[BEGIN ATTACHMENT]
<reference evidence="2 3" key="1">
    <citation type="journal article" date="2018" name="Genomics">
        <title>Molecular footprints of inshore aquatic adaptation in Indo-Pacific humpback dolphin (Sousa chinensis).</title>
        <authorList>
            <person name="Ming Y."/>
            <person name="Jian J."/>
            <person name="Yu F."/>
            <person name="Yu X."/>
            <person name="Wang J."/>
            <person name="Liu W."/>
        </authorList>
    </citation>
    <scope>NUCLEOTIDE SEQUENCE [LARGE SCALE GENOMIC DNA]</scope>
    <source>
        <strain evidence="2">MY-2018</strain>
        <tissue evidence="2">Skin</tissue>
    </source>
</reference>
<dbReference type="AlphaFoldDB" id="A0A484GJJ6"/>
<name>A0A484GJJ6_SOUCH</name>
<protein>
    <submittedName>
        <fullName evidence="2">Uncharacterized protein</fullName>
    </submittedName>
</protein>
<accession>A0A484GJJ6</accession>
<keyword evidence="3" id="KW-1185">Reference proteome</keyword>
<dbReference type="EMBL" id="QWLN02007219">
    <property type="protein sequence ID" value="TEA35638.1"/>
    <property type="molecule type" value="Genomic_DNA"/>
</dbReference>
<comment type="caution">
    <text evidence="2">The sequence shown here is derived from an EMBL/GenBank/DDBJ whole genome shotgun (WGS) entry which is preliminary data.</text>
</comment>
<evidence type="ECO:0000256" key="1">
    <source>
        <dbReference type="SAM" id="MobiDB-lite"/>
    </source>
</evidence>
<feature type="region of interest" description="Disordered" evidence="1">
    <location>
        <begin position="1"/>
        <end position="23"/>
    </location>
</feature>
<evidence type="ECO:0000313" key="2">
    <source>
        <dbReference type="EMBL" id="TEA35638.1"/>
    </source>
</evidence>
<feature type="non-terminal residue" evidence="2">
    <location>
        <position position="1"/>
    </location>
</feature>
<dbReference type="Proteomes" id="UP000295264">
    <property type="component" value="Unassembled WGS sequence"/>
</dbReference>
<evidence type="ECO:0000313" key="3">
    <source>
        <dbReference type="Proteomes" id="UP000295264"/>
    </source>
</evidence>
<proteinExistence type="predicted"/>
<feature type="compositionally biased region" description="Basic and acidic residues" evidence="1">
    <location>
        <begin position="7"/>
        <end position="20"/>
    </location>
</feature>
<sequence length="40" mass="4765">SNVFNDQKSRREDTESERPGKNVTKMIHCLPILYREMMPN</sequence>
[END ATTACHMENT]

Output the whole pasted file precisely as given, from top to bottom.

<reference evidence="2 3" key="1">
    <citation type="journal article" date="2018" name="Genomics">
        <title>Molecular footprints of inshore aquatic adaptation in Indo-Pacific humpback dolphin (Sousa chinensis).</title>
        <authorList>
            <person name="Ming Y."/>
            <person name="Jian J."/>
            <person name="Yu F."/>
            <person name="Yu X."/>
            <person name="Wang J."/>
            <person name="Liu W."/>
        </authorList>
    </citation>
    <scope>NUCLEOTIDE SEQUENCE [LARGE SCALE GENOMIC DNA]</scope>
    <source>
        <strain evidence="2">MY-2018</strain>
        <tissue evidence="2">Skin</tissue>
    </source>
</reference>
<dbReference type="AlphaFoldDB" id="A0A484GJJ6"/>
<name>A0A484GJJ6_SOUCH</name>
<protein>
    <submittedName>
        <fullName evidence="2">Uncharacterized protein</fullName>
    </submittedName>
</protein>
<accession>A0A484GJJ6</accession>
<keyword evidence="3" id="KW-1185">Reference proteome</keyword>
<dbReference type="EMBL" id="QWLN02007219">
    <property type="protein sequence ID" value="TEA35638.1"/>
    <property type="molecule type" value="Genomic_DNA"/>
</dbReference>
<comment type="caution">
    <text evidence="2">The sequence shown here is derived from an EMBL/GenBank/DDBJ whole genome shotgun (WGS) entry which is preliminary data.</text>
</comment>
<evidence type="ECO:0000256" key="1">
    <source>
        <dbReference type="SAM" id="MobiDB-lite"/>
    </source>
</evidence>
<feature type="region of interest" description="Disordered" evidence="1">
    <location>
        <begin position="1"/>
        <end position="23"/>
    </location>
</feature>
<evidence type="ECO:0000313" key="2">
    <source>
        <dbReference type="EMBL" id="TEA35638.1"/>
    </source>
</evidence>
<feature type="non-terminal residue" evidence="2">
    <location>
        <position position="1"/>
    </location>
</feature>
<dbReference type="Proteomes" id="UP000295264">
    <property type="component" value="Unassembled WGS sequence"/>
</dbReference>
<evidence type="ECO:0000313" key="3">
    <source>
        <dbReference type="Proteomes" id="UP000295264"/>
    </source>
</evidence>
<proteinExistence type="predicted"/>
<feature type="compositionally biased region" description="Basic and acidic residues" evidence="1">
    <location>
        <begin position="7"/>
        <end position="20"/>
    </location>
</feature>
<sequence length="40" mass="4765">SNVFNDQKSRREDTESERPGKNVTKMIHCLPILYREMMPN</sequence>